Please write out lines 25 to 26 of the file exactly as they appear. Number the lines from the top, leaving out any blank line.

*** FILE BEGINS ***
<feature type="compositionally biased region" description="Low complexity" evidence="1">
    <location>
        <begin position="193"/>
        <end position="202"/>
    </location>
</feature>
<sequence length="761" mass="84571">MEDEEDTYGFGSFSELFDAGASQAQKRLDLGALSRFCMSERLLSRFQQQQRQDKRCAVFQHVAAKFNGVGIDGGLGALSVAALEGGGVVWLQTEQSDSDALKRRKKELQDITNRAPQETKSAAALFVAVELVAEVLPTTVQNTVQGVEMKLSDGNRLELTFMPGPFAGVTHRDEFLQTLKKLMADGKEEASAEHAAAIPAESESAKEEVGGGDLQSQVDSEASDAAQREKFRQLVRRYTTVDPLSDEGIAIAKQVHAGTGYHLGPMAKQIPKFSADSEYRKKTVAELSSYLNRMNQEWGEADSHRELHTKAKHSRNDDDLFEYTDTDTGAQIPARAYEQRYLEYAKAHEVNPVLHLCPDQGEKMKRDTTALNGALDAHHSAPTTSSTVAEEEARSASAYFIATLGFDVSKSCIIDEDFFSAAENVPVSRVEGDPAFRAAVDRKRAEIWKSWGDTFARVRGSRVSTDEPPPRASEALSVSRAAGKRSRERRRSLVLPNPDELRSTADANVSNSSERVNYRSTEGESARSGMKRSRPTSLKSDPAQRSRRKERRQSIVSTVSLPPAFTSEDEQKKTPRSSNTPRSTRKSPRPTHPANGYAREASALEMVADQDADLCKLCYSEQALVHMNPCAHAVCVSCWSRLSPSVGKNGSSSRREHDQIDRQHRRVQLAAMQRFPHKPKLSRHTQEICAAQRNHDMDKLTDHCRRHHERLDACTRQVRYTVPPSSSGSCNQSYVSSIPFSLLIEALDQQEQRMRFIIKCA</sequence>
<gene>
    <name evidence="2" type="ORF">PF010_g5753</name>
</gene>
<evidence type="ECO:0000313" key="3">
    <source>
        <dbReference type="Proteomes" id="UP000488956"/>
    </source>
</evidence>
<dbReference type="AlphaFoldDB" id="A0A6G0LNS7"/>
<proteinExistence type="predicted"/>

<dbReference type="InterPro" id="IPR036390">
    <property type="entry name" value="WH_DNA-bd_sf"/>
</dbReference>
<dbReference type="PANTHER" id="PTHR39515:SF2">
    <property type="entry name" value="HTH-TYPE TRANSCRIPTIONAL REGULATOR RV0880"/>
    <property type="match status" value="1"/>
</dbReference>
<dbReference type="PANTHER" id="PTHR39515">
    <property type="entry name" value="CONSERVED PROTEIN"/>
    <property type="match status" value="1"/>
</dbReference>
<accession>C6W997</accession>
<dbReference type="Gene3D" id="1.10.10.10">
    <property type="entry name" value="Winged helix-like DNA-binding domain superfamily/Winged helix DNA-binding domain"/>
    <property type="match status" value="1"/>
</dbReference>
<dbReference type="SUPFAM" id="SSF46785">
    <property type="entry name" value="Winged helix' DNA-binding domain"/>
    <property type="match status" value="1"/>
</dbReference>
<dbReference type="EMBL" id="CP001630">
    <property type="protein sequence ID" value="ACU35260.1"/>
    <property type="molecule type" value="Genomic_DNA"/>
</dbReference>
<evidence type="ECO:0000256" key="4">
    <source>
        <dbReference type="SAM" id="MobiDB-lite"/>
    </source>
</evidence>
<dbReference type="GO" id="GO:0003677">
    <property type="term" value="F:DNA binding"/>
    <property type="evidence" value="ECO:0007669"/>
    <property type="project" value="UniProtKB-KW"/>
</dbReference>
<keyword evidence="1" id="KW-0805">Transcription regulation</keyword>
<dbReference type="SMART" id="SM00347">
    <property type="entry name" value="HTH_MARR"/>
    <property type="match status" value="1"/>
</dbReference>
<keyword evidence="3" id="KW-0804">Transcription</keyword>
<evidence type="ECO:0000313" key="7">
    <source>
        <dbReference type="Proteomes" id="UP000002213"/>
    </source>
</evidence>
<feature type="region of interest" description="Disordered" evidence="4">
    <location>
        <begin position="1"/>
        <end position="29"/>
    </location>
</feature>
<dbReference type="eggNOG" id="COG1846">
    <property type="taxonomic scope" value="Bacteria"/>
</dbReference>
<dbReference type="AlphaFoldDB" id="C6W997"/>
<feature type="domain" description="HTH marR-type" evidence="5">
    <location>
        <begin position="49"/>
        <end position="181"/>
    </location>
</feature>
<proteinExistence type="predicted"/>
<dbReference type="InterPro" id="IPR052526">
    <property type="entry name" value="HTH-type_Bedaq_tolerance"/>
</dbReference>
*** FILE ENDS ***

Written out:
<dbReference type="PANTHER" id="PTHR39515">
    <property type="entry name" value="CONSERVED PROTEIN"/>